There, Anthony was given shelter by the Franciscans of that island, who nursed him back to health. Shortly afterward, he traveled to Assisi to attend the Order’s Chapter meeting with their founder, St. Francis of Assisi.  As the chapter broke up, Anthony was basically ignored by just about everyone.  However, one provincial from northern Italy, noticed him and sent him to a small hermitage, where he lived a simple life, performing menial tasks, such as gardening, cleaning, setting tables and washing dishes.

Hidden Gifts Displayed

Anthony and other members of his community were sent to the town of Forli for the ordination ceremony of some Dominicans and Franciscans.  However, the priest who was to give the homily had become ill, and Anthony’s superior selected him to preach, encouraging him to speak whatever the Holy Spirit put in his mouth.  Anthony humbly objected, but was overruled.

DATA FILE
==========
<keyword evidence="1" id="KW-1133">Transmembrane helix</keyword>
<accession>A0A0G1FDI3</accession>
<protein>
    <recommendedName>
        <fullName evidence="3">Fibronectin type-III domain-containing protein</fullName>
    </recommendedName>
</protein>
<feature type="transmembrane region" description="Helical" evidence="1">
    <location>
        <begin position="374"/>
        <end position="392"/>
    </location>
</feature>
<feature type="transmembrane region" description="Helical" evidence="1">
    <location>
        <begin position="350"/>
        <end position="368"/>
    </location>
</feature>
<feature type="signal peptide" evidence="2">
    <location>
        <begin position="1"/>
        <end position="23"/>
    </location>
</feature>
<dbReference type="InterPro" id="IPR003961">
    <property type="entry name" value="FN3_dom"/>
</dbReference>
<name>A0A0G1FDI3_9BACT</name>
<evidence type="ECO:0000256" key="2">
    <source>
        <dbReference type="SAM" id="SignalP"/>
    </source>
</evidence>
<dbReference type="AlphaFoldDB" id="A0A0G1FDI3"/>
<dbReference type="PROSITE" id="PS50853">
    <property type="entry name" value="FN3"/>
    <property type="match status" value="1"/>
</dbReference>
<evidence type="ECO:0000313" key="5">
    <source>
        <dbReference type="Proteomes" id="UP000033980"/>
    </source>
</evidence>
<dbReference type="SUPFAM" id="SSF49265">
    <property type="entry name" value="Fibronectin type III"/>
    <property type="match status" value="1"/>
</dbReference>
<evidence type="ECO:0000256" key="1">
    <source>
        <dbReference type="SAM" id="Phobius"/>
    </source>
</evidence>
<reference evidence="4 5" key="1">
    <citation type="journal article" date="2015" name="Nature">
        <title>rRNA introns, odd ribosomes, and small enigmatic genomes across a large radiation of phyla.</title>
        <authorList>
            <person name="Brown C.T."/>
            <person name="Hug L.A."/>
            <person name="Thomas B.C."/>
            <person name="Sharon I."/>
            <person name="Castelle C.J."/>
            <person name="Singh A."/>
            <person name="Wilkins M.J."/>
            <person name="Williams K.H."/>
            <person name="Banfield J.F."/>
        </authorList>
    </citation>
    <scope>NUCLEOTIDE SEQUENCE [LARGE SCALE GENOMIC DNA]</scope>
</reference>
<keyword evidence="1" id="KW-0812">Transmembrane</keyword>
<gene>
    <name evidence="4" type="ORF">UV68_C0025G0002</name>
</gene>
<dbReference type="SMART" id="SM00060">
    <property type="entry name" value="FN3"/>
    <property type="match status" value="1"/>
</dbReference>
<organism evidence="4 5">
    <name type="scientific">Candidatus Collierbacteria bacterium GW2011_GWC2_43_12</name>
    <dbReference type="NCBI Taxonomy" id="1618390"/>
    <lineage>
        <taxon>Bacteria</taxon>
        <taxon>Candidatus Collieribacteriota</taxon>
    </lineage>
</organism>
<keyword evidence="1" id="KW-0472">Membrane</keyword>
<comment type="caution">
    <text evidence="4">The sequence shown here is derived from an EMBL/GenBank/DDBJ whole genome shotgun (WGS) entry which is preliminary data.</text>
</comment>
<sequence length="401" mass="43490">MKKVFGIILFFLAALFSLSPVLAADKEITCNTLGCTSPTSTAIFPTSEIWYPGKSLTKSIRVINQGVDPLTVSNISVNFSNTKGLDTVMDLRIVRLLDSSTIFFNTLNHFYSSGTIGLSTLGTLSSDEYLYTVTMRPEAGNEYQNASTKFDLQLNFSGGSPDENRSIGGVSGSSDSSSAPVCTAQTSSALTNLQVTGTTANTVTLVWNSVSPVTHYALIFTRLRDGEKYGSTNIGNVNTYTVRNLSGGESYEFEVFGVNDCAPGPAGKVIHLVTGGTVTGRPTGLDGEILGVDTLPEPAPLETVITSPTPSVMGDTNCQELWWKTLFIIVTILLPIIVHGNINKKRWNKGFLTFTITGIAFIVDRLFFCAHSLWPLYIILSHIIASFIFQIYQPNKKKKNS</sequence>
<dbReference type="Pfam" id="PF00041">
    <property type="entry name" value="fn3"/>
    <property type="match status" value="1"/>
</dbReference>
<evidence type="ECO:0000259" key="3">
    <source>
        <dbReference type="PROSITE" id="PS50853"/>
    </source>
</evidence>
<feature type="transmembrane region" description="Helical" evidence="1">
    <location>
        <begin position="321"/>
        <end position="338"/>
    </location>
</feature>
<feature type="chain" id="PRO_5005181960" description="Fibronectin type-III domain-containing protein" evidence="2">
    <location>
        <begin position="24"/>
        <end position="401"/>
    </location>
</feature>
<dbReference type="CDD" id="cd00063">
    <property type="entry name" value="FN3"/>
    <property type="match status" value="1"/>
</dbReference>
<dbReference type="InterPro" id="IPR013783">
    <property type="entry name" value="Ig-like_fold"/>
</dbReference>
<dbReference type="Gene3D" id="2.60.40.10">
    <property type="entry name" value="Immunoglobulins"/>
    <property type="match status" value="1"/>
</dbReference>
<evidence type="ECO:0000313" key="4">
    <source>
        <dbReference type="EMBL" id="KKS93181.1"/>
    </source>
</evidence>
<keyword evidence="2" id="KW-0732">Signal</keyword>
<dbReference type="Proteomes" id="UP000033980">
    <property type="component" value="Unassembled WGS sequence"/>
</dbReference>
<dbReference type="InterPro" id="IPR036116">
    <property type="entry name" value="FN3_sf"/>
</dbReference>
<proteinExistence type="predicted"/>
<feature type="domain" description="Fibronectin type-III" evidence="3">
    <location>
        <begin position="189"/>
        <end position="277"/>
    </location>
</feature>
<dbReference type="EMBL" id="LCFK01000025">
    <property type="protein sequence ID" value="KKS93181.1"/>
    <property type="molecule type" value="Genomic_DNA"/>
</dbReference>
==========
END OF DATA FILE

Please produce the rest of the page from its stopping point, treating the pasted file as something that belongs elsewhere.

Anthony spoke with such eloquence that his audience was amazed and he was assigned to preach throughout northern Italy. St. Francis of Assisi himself appointed Anthony to teach theology, “but in such a manner,” St. Francis distinctly wrote, “that the spirit of prayer be not extinguished either in yourself or in the other brethren.”  A contemplative at heart, Anthony consistently spent long hours in prayer prior to preaching and teaching.

“Wonder Worker” 

Anthony was called the “Wonder Worker” for his many reported miracles. He preached to crowds in the rain, but his audiences remained dry despite the downpour.

The number of those who came to hear him was so large that no church was big enough to hold them, so he had to preach in the open air. He was so zealous in defending the truths of the Catholic Faith that many heretics were converted. This prompted the epitaph given him by Pope Gregory IX the “Ark of the Covenant.”

Once a man, who provided him shelter in his home, came upon St. Anthony and found him holding in his arms the Child Jesus, extraordinarily beautiful and encircled in heavenly light. For this reason, St. Anthony is often depicted in art holding the Child Jesus.

In 1227, Anthony was elected Minister Provincial of the friars living in northern Italy, yet, as always, he made the time for contemplative prayer.